Those granted access are made aware that they personally be financially liable for any leaks traced back to them.

I say financially on the latter for good reason. Despite the contrary being implied in the media, we are held accountable (at least within the arm I work within) for any data leaks. A lack of care can have a very bad effect on your career (i.e. it can end), your pension (bye bye!), and in some cases even your liberty (Oh yeah, a bad leak could lead to jail time!). Thankfully I don't deal with any Taxpayers details, but I'm very very aware of the risk if I ever have to. When the media refers to Civil Servants getting away with leaks, I can only assume they mean those who work just below MP's, because trust me, at my level there's no room for movement.

That said, it's not that big a difference from when I worked in the licensed trade. One mistake == BigFine + PossibleJail + Kidgetsoffscotfree despite the fact it was the youngsters causing the issue! If liability can be so unfairly shifted there, why not create a similar imbalance of power. It would also save the taxpayer money;

while [ $DATA == "LOST" ]

do

ACTION1="You sue"

ACTION2="You Win"

ACTION3="Govt Pays"

ACTION4="Taxpayer Pays"

done

Realistically, how much of a stretch would it be to class lost details as being subject to the Official Secrets Act? There are certain rules, sure, but as it puts the government in a bad light, it is a possibility. We certainly know that no work data can leave the office, and if it has to - encryption must be used. That encryption must meet a minimum standard (yeah, who'd have thought an encrypted zip file doesn't count eh?)

Realistically, it could be the way forward. I'm no big fan of the ID database, and I'd like to see it scrapped, but the reality is that it may not be possible. I'm already in a database just to get to work, so I guess it's probably no big step for me. But you kinda have to think about this leaving that aside, if I wasn't already on the database, would I be happy. Erm... No!!!!

If it can be scrapped, scrap it. If it can't be, then try the above, and just be honest about it. Don't insult our intelligence by blaming immigrants, terrorists and the like. You thought a National ID database was a good idea (whether for those reasons or some other), and public opinion shows you were wrong. If there's no way out of it, then there's no way out of it. Admit your mistake, and perhaps (big stretch coming) the votes will be a little more sympathetic than they would have been?

Oh and Kudos to the Lord, he sounds like a wise man! It is nice to see the Lords taking an interest in us mere mortals, not something I remember hearing much about in the past (Lord Carter aside, and well I could probably have done a better job on some aspects)

So to sum up, stop using the term Civil Servant in a derogatory manner, it's an infringement of one of my remaining rights (google it if you care which), we're not all bad! And the ID database should either be scrapped or have true liability placed on its creators/operators. The rest of this post was pretty much waffle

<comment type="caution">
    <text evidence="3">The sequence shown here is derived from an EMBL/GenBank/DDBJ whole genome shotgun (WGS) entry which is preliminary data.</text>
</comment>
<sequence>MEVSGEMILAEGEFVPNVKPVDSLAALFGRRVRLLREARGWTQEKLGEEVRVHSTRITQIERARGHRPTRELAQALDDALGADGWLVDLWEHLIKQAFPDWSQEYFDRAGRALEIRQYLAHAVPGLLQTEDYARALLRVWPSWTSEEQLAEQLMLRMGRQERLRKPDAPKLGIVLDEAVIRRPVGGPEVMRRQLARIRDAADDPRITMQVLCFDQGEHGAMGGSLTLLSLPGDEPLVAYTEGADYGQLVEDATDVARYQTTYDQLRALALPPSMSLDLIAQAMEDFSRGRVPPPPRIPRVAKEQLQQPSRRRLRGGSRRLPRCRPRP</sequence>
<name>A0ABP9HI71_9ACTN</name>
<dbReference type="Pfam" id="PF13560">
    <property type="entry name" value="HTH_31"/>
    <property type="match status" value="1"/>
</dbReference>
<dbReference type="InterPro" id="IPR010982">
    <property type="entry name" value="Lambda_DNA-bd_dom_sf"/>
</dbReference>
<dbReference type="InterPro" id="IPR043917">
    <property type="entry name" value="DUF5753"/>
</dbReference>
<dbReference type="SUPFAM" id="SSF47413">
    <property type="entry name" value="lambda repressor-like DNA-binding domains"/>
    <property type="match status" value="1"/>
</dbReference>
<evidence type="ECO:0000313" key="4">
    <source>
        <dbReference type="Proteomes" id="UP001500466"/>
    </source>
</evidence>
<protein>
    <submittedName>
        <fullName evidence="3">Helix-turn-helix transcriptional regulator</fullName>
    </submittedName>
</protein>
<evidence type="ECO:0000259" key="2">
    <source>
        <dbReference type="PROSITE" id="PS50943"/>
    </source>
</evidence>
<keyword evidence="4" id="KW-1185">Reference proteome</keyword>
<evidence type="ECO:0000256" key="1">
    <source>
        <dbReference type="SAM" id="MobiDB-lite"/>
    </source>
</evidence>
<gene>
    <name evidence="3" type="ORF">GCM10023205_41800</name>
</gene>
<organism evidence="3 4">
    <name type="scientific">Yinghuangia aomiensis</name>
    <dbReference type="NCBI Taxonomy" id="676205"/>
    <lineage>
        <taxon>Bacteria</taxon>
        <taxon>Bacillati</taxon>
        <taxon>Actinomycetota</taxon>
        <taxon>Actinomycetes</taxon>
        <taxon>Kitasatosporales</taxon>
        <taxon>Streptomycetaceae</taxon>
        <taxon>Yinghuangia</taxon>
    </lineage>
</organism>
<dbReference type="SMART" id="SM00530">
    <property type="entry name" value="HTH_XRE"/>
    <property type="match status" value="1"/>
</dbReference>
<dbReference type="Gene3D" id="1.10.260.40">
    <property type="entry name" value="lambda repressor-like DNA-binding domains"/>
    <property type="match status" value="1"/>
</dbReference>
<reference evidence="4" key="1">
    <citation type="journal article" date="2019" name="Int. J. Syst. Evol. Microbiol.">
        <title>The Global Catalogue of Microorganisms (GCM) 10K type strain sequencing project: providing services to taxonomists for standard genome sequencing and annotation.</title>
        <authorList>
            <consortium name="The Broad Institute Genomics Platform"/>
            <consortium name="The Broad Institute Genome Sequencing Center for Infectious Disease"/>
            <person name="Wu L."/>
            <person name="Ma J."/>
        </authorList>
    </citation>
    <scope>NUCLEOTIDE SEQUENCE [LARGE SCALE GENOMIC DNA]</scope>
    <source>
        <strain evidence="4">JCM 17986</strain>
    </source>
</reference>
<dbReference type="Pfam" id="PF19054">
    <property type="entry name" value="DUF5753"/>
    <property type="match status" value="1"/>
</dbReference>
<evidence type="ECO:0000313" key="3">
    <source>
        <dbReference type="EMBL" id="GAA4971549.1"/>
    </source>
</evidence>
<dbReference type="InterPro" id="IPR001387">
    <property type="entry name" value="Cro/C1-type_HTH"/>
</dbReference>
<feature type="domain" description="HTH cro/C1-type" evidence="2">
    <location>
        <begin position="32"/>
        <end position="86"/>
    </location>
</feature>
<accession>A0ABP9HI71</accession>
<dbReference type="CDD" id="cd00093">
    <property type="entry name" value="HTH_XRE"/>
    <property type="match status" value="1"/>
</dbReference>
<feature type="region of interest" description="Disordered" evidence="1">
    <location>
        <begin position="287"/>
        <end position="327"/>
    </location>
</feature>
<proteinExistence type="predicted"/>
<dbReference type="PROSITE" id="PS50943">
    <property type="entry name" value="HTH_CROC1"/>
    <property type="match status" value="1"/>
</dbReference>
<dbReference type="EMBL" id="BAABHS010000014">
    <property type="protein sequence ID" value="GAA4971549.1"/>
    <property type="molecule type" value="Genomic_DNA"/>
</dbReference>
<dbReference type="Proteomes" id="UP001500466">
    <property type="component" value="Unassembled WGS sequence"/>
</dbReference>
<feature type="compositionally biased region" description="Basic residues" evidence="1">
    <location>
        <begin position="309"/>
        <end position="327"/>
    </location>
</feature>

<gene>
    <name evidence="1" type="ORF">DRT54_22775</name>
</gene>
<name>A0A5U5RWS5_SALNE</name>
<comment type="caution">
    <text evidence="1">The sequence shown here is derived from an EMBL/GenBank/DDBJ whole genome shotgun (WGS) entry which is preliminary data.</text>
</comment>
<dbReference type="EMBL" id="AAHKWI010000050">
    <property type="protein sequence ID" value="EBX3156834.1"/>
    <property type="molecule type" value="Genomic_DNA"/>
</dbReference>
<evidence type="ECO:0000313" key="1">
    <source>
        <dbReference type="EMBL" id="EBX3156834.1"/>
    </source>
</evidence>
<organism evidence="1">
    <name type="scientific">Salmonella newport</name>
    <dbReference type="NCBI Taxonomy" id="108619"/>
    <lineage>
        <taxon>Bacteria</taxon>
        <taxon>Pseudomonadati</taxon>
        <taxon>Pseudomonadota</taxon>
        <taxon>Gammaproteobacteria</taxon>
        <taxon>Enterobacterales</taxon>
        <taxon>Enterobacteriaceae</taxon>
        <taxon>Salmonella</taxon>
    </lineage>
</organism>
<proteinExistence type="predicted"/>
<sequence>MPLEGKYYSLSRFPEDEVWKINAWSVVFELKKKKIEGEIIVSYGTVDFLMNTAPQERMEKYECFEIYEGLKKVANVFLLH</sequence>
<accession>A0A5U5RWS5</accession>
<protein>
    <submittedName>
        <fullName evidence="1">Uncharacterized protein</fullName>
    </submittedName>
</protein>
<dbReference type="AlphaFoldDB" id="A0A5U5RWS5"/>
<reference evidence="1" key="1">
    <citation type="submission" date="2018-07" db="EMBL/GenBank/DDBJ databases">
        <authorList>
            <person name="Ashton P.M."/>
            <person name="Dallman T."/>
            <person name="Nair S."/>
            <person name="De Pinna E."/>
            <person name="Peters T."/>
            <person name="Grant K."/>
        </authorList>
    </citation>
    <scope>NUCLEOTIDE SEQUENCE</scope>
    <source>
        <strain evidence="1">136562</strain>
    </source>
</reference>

Paris because she doesn't know how to run a SELECT query

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This is surreal

Our unelected upper house is more democratic than our elected lower house.

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Lordy. Lordy ...

"I regard freedom of expression as the primary right without which one can not have a proper functioning democracy," said Lord Steyn.

This man was born in South Africa so knows a few things about freedom and democracy. Look up a bit of his history ... what an outspoken critic of this present Stalinist government!

He, together with the Tories' statement to suppliers of ID Cards today, have sealed my vote for the Conservatives in the next election. I dislike Tory dogma and this will be the first time I've voted Tory in my life but such is the importance of the matter of ID Cards and the lies that have accompanied them.

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Anonymous Coward

Well, isn't it time to discuss the real reason the ID card scam was needed?

The true reason behind the shenanigans is that the "population numbering scheme" also known as the NHS number was hopelessly botched. Biometrics would ensure the idea of handing out two identities to one person (to enable twice the benefits collection) would no longer be possible.

So, instead of fixing the front end processes it would somehow all be fixed in the back end.

There are some many things wrong with that idea I won't even try to start, but that's the unspoken motivation, apart from the fact that it happened to combine neatly with the New Labour desire to monitor everyone in a way that would have made even Stalin recoil.

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Re: This is surreal

The Lords have traditionally been rather difficult to control as they owe little to the parties that they represent. Also, there has always been a healthy number of crossbenchers (those not affiliated to a particular party). I'm not aware of any Commons government ever having sat in the knowledge that they also held an absolute majority in the Lords. Finally here, the remuneration for sitting in the Lords has in the past been a paltry amount, so those that turned up did so out of altruism and a sense of duty rather than for the cash.